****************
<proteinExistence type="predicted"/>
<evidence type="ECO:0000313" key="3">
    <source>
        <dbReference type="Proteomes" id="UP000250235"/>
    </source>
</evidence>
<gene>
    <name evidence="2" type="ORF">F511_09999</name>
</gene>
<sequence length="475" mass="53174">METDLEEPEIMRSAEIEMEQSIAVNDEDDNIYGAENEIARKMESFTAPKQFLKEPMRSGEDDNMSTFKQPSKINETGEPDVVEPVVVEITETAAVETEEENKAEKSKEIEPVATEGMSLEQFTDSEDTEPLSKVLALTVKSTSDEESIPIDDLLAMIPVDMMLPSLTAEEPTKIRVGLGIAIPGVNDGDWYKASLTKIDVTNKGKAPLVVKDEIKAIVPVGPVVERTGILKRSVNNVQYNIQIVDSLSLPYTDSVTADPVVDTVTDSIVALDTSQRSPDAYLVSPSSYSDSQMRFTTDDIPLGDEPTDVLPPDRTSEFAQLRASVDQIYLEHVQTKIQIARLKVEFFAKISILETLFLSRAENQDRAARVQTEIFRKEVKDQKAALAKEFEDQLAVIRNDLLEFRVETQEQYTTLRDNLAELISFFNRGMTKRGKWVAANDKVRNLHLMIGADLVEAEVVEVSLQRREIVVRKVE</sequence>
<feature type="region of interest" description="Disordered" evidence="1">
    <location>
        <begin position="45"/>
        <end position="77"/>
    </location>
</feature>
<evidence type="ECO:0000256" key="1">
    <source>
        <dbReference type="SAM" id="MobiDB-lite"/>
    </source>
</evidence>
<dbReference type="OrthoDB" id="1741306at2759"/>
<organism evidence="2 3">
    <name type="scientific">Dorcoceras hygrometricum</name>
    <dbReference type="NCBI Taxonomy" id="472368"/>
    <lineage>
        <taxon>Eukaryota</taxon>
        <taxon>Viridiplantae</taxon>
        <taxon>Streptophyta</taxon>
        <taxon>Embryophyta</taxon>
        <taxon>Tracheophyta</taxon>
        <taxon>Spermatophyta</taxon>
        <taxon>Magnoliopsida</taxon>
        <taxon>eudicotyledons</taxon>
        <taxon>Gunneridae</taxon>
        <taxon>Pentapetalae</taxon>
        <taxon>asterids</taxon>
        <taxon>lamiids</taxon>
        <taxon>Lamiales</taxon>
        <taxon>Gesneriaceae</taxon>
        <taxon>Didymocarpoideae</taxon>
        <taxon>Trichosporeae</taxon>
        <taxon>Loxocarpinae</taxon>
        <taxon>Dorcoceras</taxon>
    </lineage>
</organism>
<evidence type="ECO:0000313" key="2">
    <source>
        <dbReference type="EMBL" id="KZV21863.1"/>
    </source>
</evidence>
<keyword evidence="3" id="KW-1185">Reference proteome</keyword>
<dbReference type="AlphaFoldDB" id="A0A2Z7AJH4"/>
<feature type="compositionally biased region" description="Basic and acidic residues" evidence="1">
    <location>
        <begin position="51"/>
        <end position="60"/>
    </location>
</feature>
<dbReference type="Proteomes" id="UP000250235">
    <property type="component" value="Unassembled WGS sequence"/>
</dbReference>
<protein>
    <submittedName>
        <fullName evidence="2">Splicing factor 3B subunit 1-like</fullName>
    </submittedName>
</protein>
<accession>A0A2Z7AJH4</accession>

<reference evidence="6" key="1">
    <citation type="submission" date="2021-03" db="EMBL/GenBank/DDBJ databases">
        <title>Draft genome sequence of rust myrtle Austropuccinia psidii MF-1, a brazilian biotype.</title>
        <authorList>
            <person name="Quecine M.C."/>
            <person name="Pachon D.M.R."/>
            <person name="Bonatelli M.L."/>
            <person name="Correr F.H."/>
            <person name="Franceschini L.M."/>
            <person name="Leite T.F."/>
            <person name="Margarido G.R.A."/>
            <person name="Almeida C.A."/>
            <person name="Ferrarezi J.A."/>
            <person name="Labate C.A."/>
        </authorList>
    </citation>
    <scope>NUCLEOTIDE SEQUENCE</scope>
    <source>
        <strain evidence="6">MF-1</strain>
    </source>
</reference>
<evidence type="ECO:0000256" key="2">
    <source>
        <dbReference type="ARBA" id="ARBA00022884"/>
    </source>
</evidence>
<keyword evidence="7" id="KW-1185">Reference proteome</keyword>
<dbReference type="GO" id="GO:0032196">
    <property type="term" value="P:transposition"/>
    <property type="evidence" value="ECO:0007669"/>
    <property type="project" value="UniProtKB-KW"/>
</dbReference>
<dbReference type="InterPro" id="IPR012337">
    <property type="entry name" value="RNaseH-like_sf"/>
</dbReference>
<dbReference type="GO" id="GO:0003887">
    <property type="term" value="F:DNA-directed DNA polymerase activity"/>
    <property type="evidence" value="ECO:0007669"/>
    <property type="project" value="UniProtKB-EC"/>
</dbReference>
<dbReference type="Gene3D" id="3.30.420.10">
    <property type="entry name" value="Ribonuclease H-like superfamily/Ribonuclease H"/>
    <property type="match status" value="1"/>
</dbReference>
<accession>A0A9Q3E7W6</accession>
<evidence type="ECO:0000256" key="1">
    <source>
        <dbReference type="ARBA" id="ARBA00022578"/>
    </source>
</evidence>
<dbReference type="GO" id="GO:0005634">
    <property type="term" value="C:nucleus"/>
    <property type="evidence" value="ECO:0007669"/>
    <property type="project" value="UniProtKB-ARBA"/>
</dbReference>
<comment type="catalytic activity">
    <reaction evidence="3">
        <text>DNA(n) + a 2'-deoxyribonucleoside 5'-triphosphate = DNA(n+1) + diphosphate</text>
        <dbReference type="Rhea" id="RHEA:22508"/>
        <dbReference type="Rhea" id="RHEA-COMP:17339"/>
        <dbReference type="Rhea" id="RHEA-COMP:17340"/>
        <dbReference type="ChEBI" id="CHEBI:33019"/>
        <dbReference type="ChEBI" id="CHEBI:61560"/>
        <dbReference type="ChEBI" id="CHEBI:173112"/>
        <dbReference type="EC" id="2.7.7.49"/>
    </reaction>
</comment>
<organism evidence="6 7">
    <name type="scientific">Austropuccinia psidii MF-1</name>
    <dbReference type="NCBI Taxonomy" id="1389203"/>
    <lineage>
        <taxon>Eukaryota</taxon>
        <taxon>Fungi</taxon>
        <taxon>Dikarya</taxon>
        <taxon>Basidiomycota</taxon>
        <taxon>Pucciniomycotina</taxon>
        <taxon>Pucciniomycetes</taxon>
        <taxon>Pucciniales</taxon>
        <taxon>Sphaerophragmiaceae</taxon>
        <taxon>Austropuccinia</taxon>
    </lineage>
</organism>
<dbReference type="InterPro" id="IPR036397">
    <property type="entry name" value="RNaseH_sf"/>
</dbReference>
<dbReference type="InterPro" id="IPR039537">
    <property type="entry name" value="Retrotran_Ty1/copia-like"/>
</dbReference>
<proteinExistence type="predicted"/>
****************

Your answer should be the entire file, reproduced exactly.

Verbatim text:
<proteinExistence type="predicted"/>
<evidence type="ECO:0000313" key="3">
    <source>
        <dbReference type="Proteomes" id="UP000250235"/>
    </source>
</evidence>
<gene>
    <name evidence="2" type="ORF">F511_09999</name>
</gene>
<sequence length="475" mass="53174">METDLEEPEIMRSAEIEMEQSIAVNDEDDNIYGAENEIARKMESFTAPKQFLKEPMRSGEDDNMSTFKQPSKINETGEPDVVEPVVVEITETAAVETEEENKAEKSKEIEPVATEGMSLEQFTDSEDTEPLSKVLALTVKSTSDEESIPIDDLLAMIPVDMMLPSLTAEEPTKIRVGLGIAIPGVNDGDWYKASLTKIDVTNKGKAPLVVKDEIKAIVPVGPVVERTGILKRSVNNVQYNIQIVDSLSLPYTDSVTADPVVDTVTDSIVALDTSQRSPDAYLVSPSSYSDSQMRFTTDDIPLGDEPTDVLPPDRTSEFAQLRASVDQIYLEHVQTKIQIARLKVEFFAKISILETLFLSRAENQDRAARVQTEIFRKEVKDQKAALAKEFEDQLAVIRNDLLEFRVETQEQYTTLRDNLAELISFFNRGMTKRGKWVAANDKVRNLHLMIGADLVEAEVVEVSLQRREIVVRKVE</sequence>
<feature type="region of interest" description="Disordered" evidence="1">
    <location>
        <begin position="45"/>
        <end position="77"/>
    </location>
</feature>
<evidence type="ECO:0000256" key="1">
    <source>
        <dbReference type="SAM" id="MobiDB-lite"/>
    </source>
</evidence>
<dbReference type="OrthoDB" id="1741306at2759"/>
<organism evidence="2 3">
    <name type="scientific">Dorcoceras hygrometricum</name>
    <dbReference type="NCBI Taxonomy" id="472368"/>
    <lineage>
        <taxon>Eukaryota</taxon>
        <taxon>Viridiplantae</taxon>
        <taxon>Streptophyta</taxon>
        <taxon>Embryophyta</taxon>
        <taxon>Tracheophyta</taxon>
        <taxon>Spermatophyta</taxon>
        <taxon>Magnoliopsida</taxon>
        <taxon>eudicotyledons</taxon>
        <taxon>Gunneridae</taxon>
        <taxon>Pentapetalae</taxon>
        <taxon>asterids</taxon>
        <taxon>lamiids</taxon>
        <taxon>Lamiales</taxon>
        <taxon>Gesneriaceae</taxon>
        <taxon>Didymocarpoideae</taxon>
        <taxon>Trichosporeae</taxon>
        <taxon>Loxocarpinae</taxon>
        <taxon>Dorcoceras</taxon>
    </lineage>
</organism>
<evidence type="ECO:0000313" key="2">
    <source>
        <dbReference type="EMBL" id="KZV21863.1"/>
    </source>
</evidence>
<keyword evidence="3" id="KW-1185">Reference proteome</keyword>
<dbReference type="AlphaFoldDB" id="A0A2Z7AJH4"/>
<feature type="compositionally biased region" description="Basic and acidic residues" evidence="1">
    <location>
        <begin position="51"/>
        <end position="60"/>
    </location>
</feature>
<dbReference type="Proteomes" id="UP000250235">
    <property type="component" value="Unassembled WGS sequence"/>
</dbReference>
<protein>
    <submittedName>
        <fullName evidence="2">Splicing factor 3B subunit 1-like</fullName>
    </submittedName>
</protein>
<accession>A0A2Z7AJH4</accession>

<reference evidence="6" key="1">
    <citation type="submission" date="2021-03" db="EMBL/GenBank/DDBJ databases">
        <title>Draft genome sequence of rust myrtle Austropuccinia psidii MF-1, a brazilian biotype.</title>
        <authorList>
            <person name="Quecine M.C."/>
            <person name="Pachon D.M.R."/>
            <person name="Bonatelli M.L."/>
            <person name="Correr F.H."/>
            <person name="Franceschini L.M."/>
            <person name="Leite T.F."/>
            <person name="Margarido G.R.A."/>
            <person name="Almeida C.A."/>
            <person name="Ferrarezi J.A."/>
            <person name="Labate C.A."/>
        </authorList>
    </citation>
    <scope>NUCLEOTIDE SEQUENCE</scope>
    <source>
        <strain evidence="6">MF-1</strain>
    </source>
</reference>
<evidence type="ECO:0000256" key="2">
    <source>
        <dbReference type="ARBA" id="ARBA00022884"/>
    </source>
</evidence>
<keyword evidence="7" id="KW-1185">Reference proteome</keyword>
<dbReference type="GO" id="GO:0032196">
    <property type="term" value="P:transposition"/>
    <property type="evidence" value="ECO:0007669"/>
    <property type="project" value="UniProtKB-KW"/>
</dbReference>
<dbReference type="InterPro" id="IPR012337">
    <property type="entry name" value="RNaseH-like_sf"/>
</dbReference>
<dbReference type="GO" id="GO:0003887">
    <property type="term" value="F:DNA-directed DNA polymerase activity"/>
    <property type="evidence" value="ECO:0007669"/>
    <property type="project" value="UniProtKB-EC"/>
</dbReference>
<dbReference type="Gene3D" id="3.30.420.10">
    <property type="entry name" value="Ribonuclease H-like superfamily/Ribonuclease H"/>
    <property type="match status" value="1"/>
</dbReference>
<accession>A0A9Q3E7W6</accession>
<evidence type="ECO:0000256" key="1">
    <source>
        <dbReference type="ARBA" id="ARBA00022578"/>
    </source>
</evidence>
<dbReference type="GO" id="GO:0005634">
    <property type="term" value="C:nucleus"/>
    <property type="evidence" value="ECO:0007669"/>
    <property type="project" value="UniProtKB-ARBA"/>
</dbReference>
<comment type="catalytic activity">
    <reaction evidence="3">
        <text>DNA(n) + a 2'-deoxyribonucleoside 5'-triphosphate = DNA(n+1) + diphosphate</text>
        <dbReference type="Rhea" id="RHEA:22508"/>
        <dbReference type="Rhea" id="RHEA-COMP:17339"/>
        <dbReference type="Rhea" id="RHEA-COMP:17340"/>
        <dbReference type="ChEBI" id="CHEBI:33019"/>
        <dbReference type="ChEBI" id="CHEBI:61560"/>
        <dbReference type="ChEBI" id="CHEBI:173112"/>
        <dbReference type="EC" id="2.7.7.49"/>
    </reaction>
</comment>
<organism evidence="6 7">
    <name type="scientific">Austropuccinia psidii MF-1</name>
    <dbReference type="NCBI Taxonomy" id="1389203"/>
    <lineage>
        <taxon>Eukaryota</taxon>
        <taxon>Fungi</taxon>
        <taxon>Dikarya</taxon>
        <taxon>Basidiomycota</taxon>
        <taxon>Pucciniomycotina</taxon>
        <taxon>Pucciniomycetes</taxon>
        <taxon>Pucciniales</taxon>
        <taxon>Sphaerophragmiaceae</taxon>
        <taxon>Austropuccinia</taxon>
    </lineage>
</organism>
<dbReference type="InterPro" id="IPR036397">
    <property type="entry name" value="RNaseH_sf"/>
</dbReference>
<dbReference type="InterPro" id="IPR039537">
    <property type="entry name" value="Retrotran_Ty1/copia-like"/>
</dbReference>
<proteinExistence type="predicted"/>